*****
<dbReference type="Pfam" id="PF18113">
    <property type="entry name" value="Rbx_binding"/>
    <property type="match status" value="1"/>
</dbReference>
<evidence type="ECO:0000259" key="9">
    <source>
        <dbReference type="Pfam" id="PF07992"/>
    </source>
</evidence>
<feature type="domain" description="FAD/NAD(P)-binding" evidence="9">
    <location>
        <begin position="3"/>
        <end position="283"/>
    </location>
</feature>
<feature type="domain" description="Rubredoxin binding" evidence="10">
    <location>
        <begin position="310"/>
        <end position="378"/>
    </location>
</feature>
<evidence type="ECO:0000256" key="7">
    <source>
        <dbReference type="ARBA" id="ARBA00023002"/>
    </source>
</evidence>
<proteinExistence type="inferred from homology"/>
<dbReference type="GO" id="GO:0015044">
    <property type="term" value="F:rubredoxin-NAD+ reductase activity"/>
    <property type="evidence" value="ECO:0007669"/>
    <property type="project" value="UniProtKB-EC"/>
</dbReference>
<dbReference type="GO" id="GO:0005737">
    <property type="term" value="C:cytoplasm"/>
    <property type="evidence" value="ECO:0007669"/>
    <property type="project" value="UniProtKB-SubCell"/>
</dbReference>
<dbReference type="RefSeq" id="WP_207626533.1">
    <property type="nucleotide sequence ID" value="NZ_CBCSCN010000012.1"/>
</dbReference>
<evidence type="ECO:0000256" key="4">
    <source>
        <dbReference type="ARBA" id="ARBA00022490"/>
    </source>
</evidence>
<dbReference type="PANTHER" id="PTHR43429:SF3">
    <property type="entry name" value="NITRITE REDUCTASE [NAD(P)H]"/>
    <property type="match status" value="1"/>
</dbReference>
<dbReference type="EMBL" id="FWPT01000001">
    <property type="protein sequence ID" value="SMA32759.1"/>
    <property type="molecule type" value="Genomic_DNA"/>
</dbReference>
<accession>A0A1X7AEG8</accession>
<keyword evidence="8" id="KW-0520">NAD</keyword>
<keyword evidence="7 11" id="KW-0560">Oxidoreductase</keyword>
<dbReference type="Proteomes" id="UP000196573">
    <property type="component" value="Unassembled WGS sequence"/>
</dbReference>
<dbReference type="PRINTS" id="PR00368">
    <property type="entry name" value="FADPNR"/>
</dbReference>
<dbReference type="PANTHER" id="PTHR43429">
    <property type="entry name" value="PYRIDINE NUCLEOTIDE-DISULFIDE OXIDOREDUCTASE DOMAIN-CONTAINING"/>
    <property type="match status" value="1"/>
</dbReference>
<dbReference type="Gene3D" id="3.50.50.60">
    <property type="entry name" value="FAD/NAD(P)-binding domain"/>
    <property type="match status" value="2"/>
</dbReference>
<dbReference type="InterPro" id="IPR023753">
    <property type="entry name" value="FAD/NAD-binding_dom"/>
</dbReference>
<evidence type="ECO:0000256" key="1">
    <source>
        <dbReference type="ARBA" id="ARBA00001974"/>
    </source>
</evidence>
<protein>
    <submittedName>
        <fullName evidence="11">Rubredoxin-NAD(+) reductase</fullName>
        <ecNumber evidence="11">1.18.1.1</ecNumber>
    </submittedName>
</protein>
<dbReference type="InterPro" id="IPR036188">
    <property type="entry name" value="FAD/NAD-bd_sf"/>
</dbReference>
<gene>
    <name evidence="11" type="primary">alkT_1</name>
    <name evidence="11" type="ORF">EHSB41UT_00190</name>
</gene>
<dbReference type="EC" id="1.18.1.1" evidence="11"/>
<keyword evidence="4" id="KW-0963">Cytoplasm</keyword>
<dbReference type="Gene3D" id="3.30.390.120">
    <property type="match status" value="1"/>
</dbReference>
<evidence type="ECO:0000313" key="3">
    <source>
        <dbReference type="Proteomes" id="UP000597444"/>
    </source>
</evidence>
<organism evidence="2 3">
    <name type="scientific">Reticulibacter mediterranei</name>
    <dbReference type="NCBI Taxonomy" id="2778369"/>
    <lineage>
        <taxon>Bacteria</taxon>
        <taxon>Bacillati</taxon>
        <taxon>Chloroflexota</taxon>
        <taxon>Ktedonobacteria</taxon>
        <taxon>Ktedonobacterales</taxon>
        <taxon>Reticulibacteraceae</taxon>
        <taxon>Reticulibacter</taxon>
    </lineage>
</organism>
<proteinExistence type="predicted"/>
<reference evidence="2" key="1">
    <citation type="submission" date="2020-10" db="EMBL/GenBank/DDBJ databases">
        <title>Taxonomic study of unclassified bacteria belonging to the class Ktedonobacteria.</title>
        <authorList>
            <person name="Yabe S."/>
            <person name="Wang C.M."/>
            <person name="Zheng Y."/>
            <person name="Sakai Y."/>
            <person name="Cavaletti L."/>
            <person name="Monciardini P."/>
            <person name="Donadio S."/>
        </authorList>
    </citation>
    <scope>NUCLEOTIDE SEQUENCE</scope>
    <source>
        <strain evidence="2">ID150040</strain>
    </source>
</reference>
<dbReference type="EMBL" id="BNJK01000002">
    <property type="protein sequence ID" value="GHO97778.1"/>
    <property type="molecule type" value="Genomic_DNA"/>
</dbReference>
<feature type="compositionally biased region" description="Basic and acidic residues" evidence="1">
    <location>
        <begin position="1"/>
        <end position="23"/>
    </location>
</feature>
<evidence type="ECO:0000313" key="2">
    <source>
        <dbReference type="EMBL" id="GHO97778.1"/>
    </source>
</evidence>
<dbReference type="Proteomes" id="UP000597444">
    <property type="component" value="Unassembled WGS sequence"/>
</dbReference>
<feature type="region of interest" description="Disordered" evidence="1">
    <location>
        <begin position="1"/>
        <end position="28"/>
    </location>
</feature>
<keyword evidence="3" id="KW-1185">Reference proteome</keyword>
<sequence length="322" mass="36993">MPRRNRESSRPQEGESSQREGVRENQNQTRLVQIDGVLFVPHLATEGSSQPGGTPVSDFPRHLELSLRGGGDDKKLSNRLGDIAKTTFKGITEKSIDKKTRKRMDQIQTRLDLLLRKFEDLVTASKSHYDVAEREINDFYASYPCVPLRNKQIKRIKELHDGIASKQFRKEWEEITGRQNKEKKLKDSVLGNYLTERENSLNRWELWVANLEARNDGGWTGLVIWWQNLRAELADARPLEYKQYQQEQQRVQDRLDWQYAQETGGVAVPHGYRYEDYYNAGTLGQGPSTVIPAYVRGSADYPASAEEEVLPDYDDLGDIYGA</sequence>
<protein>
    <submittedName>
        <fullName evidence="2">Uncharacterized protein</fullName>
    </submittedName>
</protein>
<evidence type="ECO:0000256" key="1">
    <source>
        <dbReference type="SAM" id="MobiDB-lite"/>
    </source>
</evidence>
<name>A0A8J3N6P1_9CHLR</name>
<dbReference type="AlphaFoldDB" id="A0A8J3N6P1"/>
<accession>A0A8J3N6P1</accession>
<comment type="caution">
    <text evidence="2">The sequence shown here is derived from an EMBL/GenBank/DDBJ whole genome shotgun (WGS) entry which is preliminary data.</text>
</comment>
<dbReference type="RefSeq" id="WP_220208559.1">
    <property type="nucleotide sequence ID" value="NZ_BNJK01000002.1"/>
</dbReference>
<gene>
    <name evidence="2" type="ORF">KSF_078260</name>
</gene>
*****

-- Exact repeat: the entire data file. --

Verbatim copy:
<dbReference type="Pfam" id="PF18113">
    <property type="entry name" value="Rbx_binding"/>
    <property type="match status" value="1"/>
</dbReference>
<evidence type="ECO:0000259" key="9">
    <source>
        <dbReference type="Pfam" id="PF07992"/>
    </source>
</evidence>
<feature type="domain" description="FAD/NAD(P)-binding" evidence="9">
    <location>
        <begin position="3"/>
        <end position="283"/>
    </location>
</feature>
<feature type="domain" description="Rubredoxin binding" evidence="10">
    <location>
        <begin position="310"/>
        <end position="378"/>
    </location>
</feature>
<evidence type="ECO:0000256" key="7">
    <source>
        <dbReference type="ARBA" id="ARBA00023002"/>
    </source>
</evidence>
<proteinExistence type="inferred from homology"/>
<dbReference type="GO" id="GO:0015044">
    <property type="term" value="F:rubredoxin-NAD+ reductase activity"/>
    <property type="evidence" value="ECO:0007669"/>
    <property type="project" value="UniProtKB-EC"/>
</dbReference>
<dbReference type="GO" id="GO:0005737">
    <property type="term" value="C:cytoplasm"/>
    <property type="evidence" value="ECO:0007669"/>
    <property type="project" value="UniProtKB-SubCell"/>
</dbReference>
<dbReference type="RefSeq" id="WP_207626533.1">
    <property type="nucleotide sequence ID" value="NZ_CBCSCN010000012.1"/>
</dbReference>
<evidence type="ECO:0000256" key="4">
    <source>
        <dbReference type="ARBA" id="ARBA00022490"/>
    </source>
</evidence>
<dbReference type="PANTHER" id="PTHR43429:SF3">
    <property type="entry name" value="NITRITE REDUCTASE [NAD(P)H]"/>
    <property type="match status" value="1"/>
</dbReference>
<dbReference type="EMBL" id="FWPT01000001">
    <property type="protein sequence ID" value="SMA32759.1"/>
    <property type="molecule type" value="Genomic_DNA"/>
</dbReference>
<accession>A0A1X7AEG8</accession>
<keyword evidence="8" id="KW-0520">NAD</keyword>
<keyword evidence="7 11" id="KW-0560">Oxidoreductase</keyword>
<dbReference type="Proteomes" id="UP000196573">
    <property type="component" value="Unassembled WGS sequence"/>
</dbReference>
<dbReference type="PRINTS" id="PR00368">
    <property type="entry name" value="FADPNR"/>
</dbReference>
<dbReference type="PANTHER" id="PTHR43429">
    <property type="entry name" value="PYRIDINE NUCLEOTIDE-DISULFIDE OXIDOREDUCTASE DOMAIN-CONTAINING"/>
    <property type="match status" value="1"/>
</dbReference>
<dbReference type="Gene3D" id="3.50.50.60">
    <property type="entry name" value="FAD/NAD(P)-binding domain"/>
    <property type="match status" value="2"/>
</dbReference>
<dbReference type="InterPro" id="IPR023753">
    <property type="entry name" value="FAD/NAD-binding_dom"/>
</dbReference>
<evidence type="ECO:0000256" key="1">
    <source>
        <dbReference type="ARBA" id="ARBA00001974"/>
    </source>
</evidence>
<protein>
    <submittedName>
        <fullName evidence="11">Rubredoxin-NAD(+) reductase</fullName>
        <ecNumber evidence="11">1.18.1.1</ecNumber>
    </submittedName>
</protein>
<dbReference type="InterPro" id="IPR036188">
    <property type="entry name" value="FAD/NAD-bd_sf"/>
</dbReference>
<gene>
    <name evidence="11" type="primary">alkT_1</name>
    <name evidence="11" type="ORF">EHSB41UT_00190</name>
</gene>
<dbReference type="EC" id="1.18.1.1" evidence="11"/>
<keyword evidence="4" id="KW-0963">Cytoplasm</keyword>
<dbReference type="Gene3D" id="3.30.390.120">
    <property type="match status" value="1"/>
</dbReference>
<evidence type="ECO:0000313" key="3">
    <source>
        <dbReference type="Proteomes" id="UP000597444"/>
    </source>
</evidence>
<organism evidence="2 3">
    <name type="scientific">Reticulibacter mediterranei</name>
    <dbReference type="NCBI Taxonomy" id="2778369"/>
    <lineage>
        <taxon>Bacteria</taxon>
        <taxon>Bacillati</taxon>
        <taxon>Chloroflexota</taxon>
        <taxon>Ktedonobacteria</taxon>
        <taxon>Ktedonobacterales</taxon>
        <taxon>Reticulibacteraceae</taxon>
        <taxon>Reticulibacter</taxon>
    </lineage>
</organism>
<proteinExistence type="predicted"/>
<reference evidence="2" key="1">
    <citation type="submission" date="2020-10" db="EMBL/GenBank/DDBJ databases">
        <title>Taxonomic study of unclassified bacteria belonging to the class Ktedonobacteria.</title>
        <authorList>
            <person name="Yabe S."/>
            <person name="Wang C.M."/>
            <person name="Zheng Y."/>
            <person name="Sakai Y."/>
            <person name="Cavaletti L."/>
            <person name="Monciardini P."/>
            <person name="Donadio S."/>
        </authorList>
    </citation>
    <scope>NUCLEOTIDE SEQUENCE</scope>
    <source>
        <strain evidence="2">ID150040</strain>
    </source>
</reference>
<dbReference type="EMBL" id="BNJK01000002">
    <property type="protein sequence ID" value="GHO97778.1"/>
    <property type="molecule type" value="Genomic_DNA"/>
</dbReference>
<feature type="compositionally biased region" description="Basic and acidic residues" evidence="1">
    <location>
        <begin position="1"/>
        <end position="23"/>
    </location>
</feature>
<evidence type="ECO:0000313" key="2">
    <source>
        <dbReference type="EMBL" id="GHO97778.1"/>
    </source>
</evidence>
<dbReference type="Proteomes" id="UP000597444">
    <property type="component" value="Unassembled WGS sequence"/>
</dbReference>
<feature type="region of interest" description="Disordered" evidence="1">
    <location>
        <begin position="1"/>
        <end position="28"/>
    </location>
</feature>
<keyword evidence="3" id="KW-1185">Reference proteome</keyword>
<sequence length="322" mass="36993">MPRRNRESSRPQEGESSQREGVRENQNQTRLVQIDGVLFVPHLATEGSSQPGGTPVSDFPRHLELSLRGGGDDKKLSNRLGDIAKTTFKGITEKSIDKKTRKRMDQIQTRLDLLLRKFEDLVTASKSHYDVAEREINDFYASYPCVPLRNKQIKRIKELHDGIASKQFRKEWEEITGRQNKEKKLKDSVLGNYLTERENSLNRWELWVANLEARNDGGWTGLVIWWQNLRAELADARPLEYKQYQQEQQRVQDRLDWQYAQETGGVAVPHGYRYEDYYNAGTLGQGPSTVIPAYVRGSADYPASAEEEVLPDYDDLGDIYGA</sequence>
<protein>
    <submittedName>
        <fullName evidence="2">Uncharacterized protein</fullName>
    </submittedName>
</protein>
<evidence type="ECO:0000256" key="1">
    <source>
        <dbReference type="SAM" id="MobiDB-lite"/>
    </source>
</evidence>
<name>A0A8J3N6P1_9CHLR</name>
<dbReference type="AlphaFoldDB" id="A0A8J3N6P1"/>
<accession>A0A8J3N6P1</accession>
<comment type="caution">
    <text evidence="2">The sequence shown here is derived from an EMBL/GenBank/DDBJ whole genome shotgun (WGS) entry which is preliminary data.</text>
</comment>
<dbReference type="RefSeq" id="WP_220208559.1">
    <property type="nucleotide sequence ID" value="NZ_BNJK01000002.1"/>
</dbReference>
<gene>
    <name evidence="2" type="ORF">KSF_078260</name>
</gene>